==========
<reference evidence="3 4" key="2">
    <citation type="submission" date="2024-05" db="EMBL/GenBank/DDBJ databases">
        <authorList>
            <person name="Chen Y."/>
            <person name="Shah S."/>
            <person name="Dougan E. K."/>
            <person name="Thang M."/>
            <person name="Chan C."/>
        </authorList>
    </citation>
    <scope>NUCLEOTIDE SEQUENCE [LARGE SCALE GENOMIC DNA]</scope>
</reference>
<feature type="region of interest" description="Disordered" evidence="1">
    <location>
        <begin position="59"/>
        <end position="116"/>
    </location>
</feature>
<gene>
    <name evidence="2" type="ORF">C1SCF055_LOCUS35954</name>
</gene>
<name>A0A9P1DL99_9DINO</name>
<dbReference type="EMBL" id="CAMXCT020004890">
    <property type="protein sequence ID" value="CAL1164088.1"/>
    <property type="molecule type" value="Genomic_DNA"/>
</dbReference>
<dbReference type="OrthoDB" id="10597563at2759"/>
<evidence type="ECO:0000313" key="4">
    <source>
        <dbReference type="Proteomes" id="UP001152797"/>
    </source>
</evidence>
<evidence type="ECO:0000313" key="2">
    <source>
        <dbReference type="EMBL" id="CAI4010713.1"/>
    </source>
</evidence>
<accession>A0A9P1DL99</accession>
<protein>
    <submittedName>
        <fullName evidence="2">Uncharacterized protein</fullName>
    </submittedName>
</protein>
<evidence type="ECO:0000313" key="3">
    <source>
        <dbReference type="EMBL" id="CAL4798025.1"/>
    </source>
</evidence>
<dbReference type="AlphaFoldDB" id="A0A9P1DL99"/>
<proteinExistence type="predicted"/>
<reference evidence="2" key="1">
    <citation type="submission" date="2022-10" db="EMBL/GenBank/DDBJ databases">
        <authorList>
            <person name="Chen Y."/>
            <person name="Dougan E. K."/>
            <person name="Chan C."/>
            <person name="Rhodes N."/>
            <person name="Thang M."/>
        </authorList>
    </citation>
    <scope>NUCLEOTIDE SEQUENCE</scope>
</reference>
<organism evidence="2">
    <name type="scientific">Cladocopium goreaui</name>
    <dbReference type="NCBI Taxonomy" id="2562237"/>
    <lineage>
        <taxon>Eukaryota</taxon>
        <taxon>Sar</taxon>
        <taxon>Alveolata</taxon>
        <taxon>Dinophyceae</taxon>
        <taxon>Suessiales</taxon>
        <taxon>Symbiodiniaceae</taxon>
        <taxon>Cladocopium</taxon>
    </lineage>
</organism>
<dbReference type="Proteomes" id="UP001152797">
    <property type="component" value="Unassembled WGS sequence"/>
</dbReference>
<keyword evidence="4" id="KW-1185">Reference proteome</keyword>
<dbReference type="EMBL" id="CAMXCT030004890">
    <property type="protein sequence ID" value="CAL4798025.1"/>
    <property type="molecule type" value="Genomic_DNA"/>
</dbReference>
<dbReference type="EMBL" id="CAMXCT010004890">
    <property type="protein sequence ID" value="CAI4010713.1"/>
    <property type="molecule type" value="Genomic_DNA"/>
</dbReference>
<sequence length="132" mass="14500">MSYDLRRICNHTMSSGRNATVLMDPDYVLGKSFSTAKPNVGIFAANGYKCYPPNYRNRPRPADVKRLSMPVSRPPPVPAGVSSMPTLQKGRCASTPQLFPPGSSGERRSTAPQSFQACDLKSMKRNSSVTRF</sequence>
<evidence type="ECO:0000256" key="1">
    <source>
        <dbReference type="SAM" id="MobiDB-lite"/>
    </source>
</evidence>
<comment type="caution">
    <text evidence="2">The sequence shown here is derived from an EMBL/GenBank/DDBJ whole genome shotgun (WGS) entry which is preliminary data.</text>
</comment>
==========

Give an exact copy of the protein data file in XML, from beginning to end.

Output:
<reference evidence="3 4" key="2">
    <citation type="submission" date="2024-05" db="EMBL/GenBank/DDBJ databases">
        <authorList>
            <person name="Chen Y."/>
            <person name="Shah S."/>
            <person name="Dougan E. K."/>
            <person name="Thang M."/>
            <person name="Chan C."/>
        </authorList>
    </citation>
    <scope>NUCLEOTIDE SEQUENCE [LARGE SCALE GENOMIC DNA]</scope>
</reference>
<feature type="region of interest" description="Disordered" evidence="1">
    <location>
        <begin position="59"/>
        <end position="116"/>
    </location>
</feature>
<gene>
    <name evidence="2" type="ORF">C1SCF055_LOCUS35954</name>
</gene>
<name>A0A9P1DL99_9DINO</name>
<dbReference type="EMBL" id="CAMXCT020004890">
    <property type="protein sequence ID" value="CAL1164088.1"/>
    <property type="molecule type" value="Genomic_DNA"/>
</dbReference>
<dbReference type="OrthoDB" id="10597563at2759"/>
<evidence type="ECO:0000313" key="4">
    <source>
        <dbReference type="Proteomes" id="UP001152797"/>
    </source>
</evidence>
<evidence type="ECO:0000313" key="2">
    <source>
        <dbReference type="EMBL" id="CAI4010713.1"/>
    </source>
</evidence>
<accession>A0A9P1DL99</accession>
<protein>
    <submittedName>
        <fullName evidence="2">Uncharacterized protein</fullName>
    </submittedName>
</protein>
<evidence type="ECO:0000313" key="3">
    <source>
        <dbReference type="EMBL" id="CAL4798025.1"/>
    </source>
</evidence>
<dbReference type="AlphaFoldDB" id="A0A9P1DL99"/>
<proteinExistence type="predicted"/>
<reference evidence="2" key="1">
    <citation type="submission" date="2022-10" db="EMBL/GenBank/DDBJ databases">
        <authorList>
            <person name="Chen Y."/>
            <person name="Dougan E. K."/>
            <person name="Chan C."/>
            <person name="Rhodes N."/>
            <person name="Thang M."/>
        </authorList>
    </citation>
    <scope>NUCLEOTIDE SEQUENCE</scope>
</reference>
<organism evidence="2">
    <name type="scientific">Cladocopium goreaui</name>
    <dbReference type="NCBI Taxonomy" id="2562237"/>
    <lineage>
        <taxon>Eukaryota</taxon>
        <taxon>Sar</taxon>
        <taxon>Alveolata</taxon>
        <taxon>Dinophyceae</taxon>
        <taxon>Suessiales</taxon>
        <taxon>Symbiodiniaceae</taxon>
        <taxon>Cladocopium</taxon>
    </lineage>
</organism>
<dbReference type="Proteomes" id="UP001152797">
    <property type="component" value="Unassembled WGS sequence"/>
</dbReference>
<keyword evidence="4" id="KW-1185">Reference proteome</keyword>
<dbReference type="EMBL" id="CAMXCT030004890">
    <property type="protein sequence ID" value="CAL4798025.1"/>
    <property type="molecule type" value="Genomic_DNA"/>
</dbReference>
<dbReference type="EMBL" id="CAMXCT010004890">
    <property type="protein sequence ID" value="CAI4010713.1"/>
    <property type="molecule type" value="Genomic_DNA"/>
</dbReference>
<sequence length="132" mass="14500">MSYDLRRICNHTMSSGRNATVLMDPDYVLGKSFSTAKPNVGIFAANGYKCYPPNYRNRPRPADVKRLSMPVSRPPPVPAGVSSMPTLQKGRCASTPQLFPPGSSGERRSTAPQSFQACDLKSMKRNSSVTRF</sequence>
<evidence type="ECO:0000256" key="1">
    <source>
        <dbReference type="SAM" id="MobiDB-lite"/>
    </source>
</evidence>
<comment type="caution">
    <text evidence="2">The sequence shown here is derived from an EMBL/GenBank/DDBJ whole genome shotgun (WGS) entry which is preliminary data.</text>
</comment>